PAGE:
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  • Sceptre

The Shaking Woman or A History of My Nerves

Siri Hustvedt

14 Reviews

Rated 0

Autobiography: literary, Prose: non-fiction, Psychiatry

By the bestselling author of WHAT I LOVED, an intimate and enlightening account of her search for the key to her mysterious nervous disorder, which brilliantly illuminates the connection between mind and body.

While speaking at a memorial event for her father, the novelist Siri Hustvedt suffered a violent seizure from the neck down. Was it triggered by nerves, emotion or something else entirely?

In this profoundly thought-provoking and revealing book, Hustvedt takes the reader on her journey through psychiatry, philosophy, neuroscience and medical history in search of a diagnosis. Conveying the often frightening mysteries of illness, she illuminates the perenially mysterious connection between mind and body and what we mean by I .

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Praise for The Shaking Woman or A History of My Nerves

  • Provocative but often funny, encyclopedic but down to earth...Hustvedt's erudite book deepens one's wonder about the relation of body and mind. - Oliver Sacks

  • Readers of Oliver Sacks will rate this book highly; as with Sacks, scientific knowledge and a powerful capacity for empathy are closely linked...It is Hustvedt's gift to write with exemplary clarity of what is by necessity unclear. - Hilary Mantel, Guardian

  • She thinks her way through complex subject matter with the effortless clarity of a poised and sceptical outsider...a short book with an encyclopaedic breadth - Lisa Appignanesi, Independent

  • She has an enviable ability to digest and reframe her discoveries into clear, accessible prose - Melanie McGrath, Sunday Telegraph

  • Fascinating...what gives the book its originality is that she wavers on the edge of the various disciplines, preferring her own imaginative, deeply personal reflections to the potential certainty that might be offered by doctors...Although a desire for clear-cut answers is understandable, Hustvedt suggests that this is often far from possible. And she leaves the reader thinking about his or her own bouts of illness in a thoroughly fresh way. - Lorna Bradbury, Daily Telegraph

  • Provocative but often funny, encyclopedic but down to earth...Hustvedt's erudite book deepens one's wonder about the relation of body and m

  • Provocative but often funny, encyclopedic but down to earth...It brings together an extraordinary double story: that of Hustvedt's own odyssey of discovery, and of that point where brain and mind, neurology and psychiatry, come together in the realm of neuropsychoanalysis. The odyssey has not cured her, nor led to a conclusion - but Hustvedt's erudite book deepens one's wonder about the relation of body and mind. - Oliver Sacks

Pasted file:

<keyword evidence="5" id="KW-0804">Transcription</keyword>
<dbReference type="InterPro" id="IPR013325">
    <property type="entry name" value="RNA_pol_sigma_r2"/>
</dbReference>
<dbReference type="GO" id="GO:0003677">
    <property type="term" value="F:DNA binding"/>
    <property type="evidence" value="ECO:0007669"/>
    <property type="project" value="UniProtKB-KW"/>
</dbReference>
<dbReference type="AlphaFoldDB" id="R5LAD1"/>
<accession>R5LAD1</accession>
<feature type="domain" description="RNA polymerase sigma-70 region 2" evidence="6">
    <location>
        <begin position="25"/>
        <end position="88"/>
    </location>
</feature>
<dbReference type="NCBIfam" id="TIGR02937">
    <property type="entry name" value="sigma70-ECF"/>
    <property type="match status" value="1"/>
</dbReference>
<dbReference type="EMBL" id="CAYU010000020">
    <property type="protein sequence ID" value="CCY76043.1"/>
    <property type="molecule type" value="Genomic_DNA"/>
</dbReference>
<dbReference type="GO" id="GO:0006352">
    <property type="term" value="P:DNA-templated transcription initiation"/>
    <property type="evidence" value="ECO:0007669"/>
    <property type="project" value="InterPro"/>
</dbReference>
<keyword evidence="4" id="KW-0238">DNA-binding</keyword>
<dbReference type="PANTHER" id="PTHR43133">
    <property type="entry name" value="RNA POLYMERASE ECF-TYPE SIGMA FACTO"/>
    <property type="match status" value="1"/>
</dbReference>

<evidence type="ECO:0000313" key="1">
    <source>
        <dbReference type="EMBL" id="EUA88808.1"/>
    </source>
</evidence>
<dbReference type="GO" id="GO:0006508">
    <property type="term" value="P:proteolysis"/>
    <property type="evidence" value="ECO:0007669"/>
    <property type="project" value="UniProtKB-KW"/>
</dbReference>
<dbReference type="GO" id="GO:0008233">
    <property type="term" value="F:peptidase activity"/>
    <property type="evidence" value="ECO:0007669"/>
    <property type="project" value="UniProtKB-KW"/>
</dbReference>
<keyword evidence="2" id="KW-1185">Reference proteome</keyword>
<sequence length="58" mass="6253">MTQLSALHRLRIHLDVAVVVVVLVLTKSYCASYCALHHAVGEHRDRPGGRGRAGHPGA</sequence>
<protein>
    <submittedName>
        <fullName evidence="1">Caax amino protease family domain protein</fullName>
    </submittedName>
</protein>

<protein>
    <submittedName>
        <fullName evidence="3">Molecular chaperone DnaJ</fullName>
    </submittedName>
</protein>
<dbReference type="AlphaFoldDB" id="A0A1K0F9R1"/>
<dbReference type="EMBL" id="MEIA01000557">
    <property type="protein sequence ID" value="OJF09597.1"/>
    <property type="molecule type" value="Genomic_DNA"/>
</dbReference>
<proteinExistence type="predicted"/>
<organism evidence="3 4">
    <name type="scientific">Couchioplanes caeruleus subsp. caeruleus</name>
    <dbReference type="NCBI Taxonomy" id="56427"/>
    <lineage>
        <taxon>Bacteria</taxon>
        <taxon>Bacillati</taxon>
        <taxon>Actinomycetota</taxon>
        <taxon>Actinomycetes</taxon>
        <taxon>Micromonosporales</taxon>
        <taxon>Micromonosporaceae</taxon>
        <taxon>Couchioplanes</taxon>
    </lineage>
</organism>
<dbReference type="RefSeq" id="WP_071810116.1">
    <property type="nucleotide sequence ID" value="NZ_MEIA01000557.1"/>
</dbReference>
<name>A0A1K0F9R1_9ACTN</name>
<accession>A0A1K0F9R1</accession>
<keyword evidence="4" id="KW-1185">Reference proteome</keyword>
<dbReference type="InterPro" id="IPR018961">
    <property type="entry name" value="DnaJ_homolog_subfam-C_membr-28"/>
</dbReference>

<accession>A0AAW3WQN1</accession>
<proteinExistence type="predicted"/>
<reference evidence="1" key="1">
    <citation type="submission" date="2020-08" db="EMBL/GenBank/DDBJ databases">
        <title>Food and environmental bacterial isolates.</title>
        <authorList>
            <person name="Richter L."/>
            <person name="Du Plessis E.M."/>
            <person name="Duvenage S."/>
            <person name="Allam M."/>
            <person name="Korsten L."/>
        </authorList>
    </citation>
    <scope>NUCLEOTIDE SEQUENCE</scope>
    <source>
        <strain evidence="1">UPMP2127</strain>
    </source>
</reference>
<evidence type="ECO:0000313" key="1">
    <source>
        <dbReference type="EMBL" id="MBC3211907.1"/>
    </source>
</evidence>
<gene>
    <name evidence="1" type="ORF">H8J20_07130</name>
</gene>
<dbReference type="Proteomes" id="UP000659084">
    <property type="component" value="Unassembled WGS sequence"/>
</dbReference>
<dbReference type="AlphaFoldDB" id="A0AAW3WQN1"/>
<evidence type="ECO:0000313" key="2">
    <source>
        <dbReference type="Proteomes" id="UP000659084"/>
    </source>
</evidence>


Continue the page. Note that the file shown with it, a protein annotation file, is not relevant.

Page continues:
• Praise for - THE SORROWS OF AN AMERICAN

  • A personal investigation, a philosophical inquiry, and a pithy, compacted consideration of how both psychiatry and neurology have evolved in the last two centuries...She brings both knowledge and an artist's insight to her discussion of memory, language, personal identity. Readers of Oliver Sacks will rate this book highly. - Hilary Mantel, Guardian

  • For all its cerebral riches, this novel is composed with superb artistry, Hustvedt handles the numerous interlocking narratives with immense skill. . . It is proof of Hustvedt s talent that the terrors of this novel feel real - John de Falbe, Literary Review

  • This novel is easily described as wonderful . . . THE SORROWS OF AN AMERICAN feels like a very personal story and is all the more intimate for it . . . her skill lies in convincing the reader that we have seen right inside someone's soul - Viv Groskop, Observer

  • She has an env

  • It is a rare writer who can both rouse the mind and grip the heart, and all the while provide the sensuous delights of image and language. In her new novel, as in WHAT I LOVED, Siri Hustvedt does that and more . . . a book that s almost impossible to put down, and even harder not to re-read - Lisa Appignanesi, Independent

  • Beautifully thought through, deeply serious and enormously intelligent - Jane Smiley, Guardian

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Siri Hustvedt

Siri Hustvedt's first novel, The Blindfold, was published by Sceptre in 1993. Since then she has published The Enchantment of Lily Dahl, What I Loved, The Sorrows of an American, The Summer Without Men and The Blazing World, which was longlisted for the Man Booker Prize in 2014 and won the Los Angeles Times Book Prize for Fiction. She is also the author of the poetry collection Reading To You, and four collections of essays -Yonder, Mysteries of the Rectangle: Essays on Painting, A Plea for Eros and Living, Thinking, Looking, as well as the memoir The Shaking Woman or A History of My Nerves.

Born in Minnesota, Siri Hustvedt now lives in Brooklyn, New York. She has a PhD in English from Columbia University and in 2012 was awarded the International Gabarron Prize for Thought and Humanities.
She delivered the Schelling Lecture in Aesthetics in Munich in 2010, the Freud Lecture in Vienna in 2011 and the opening keynote at the conference to mark Kierkegaard's 200th anniversary in Copenhagen in 2013, while her latest honorary doctorate is from the University of Gutenburg in Germany. She is also Lecturer in Psychiatry at Weill Cornell Medical College and has written on art for the New York Times, the Daily Telegraph and several exhibition catalogues.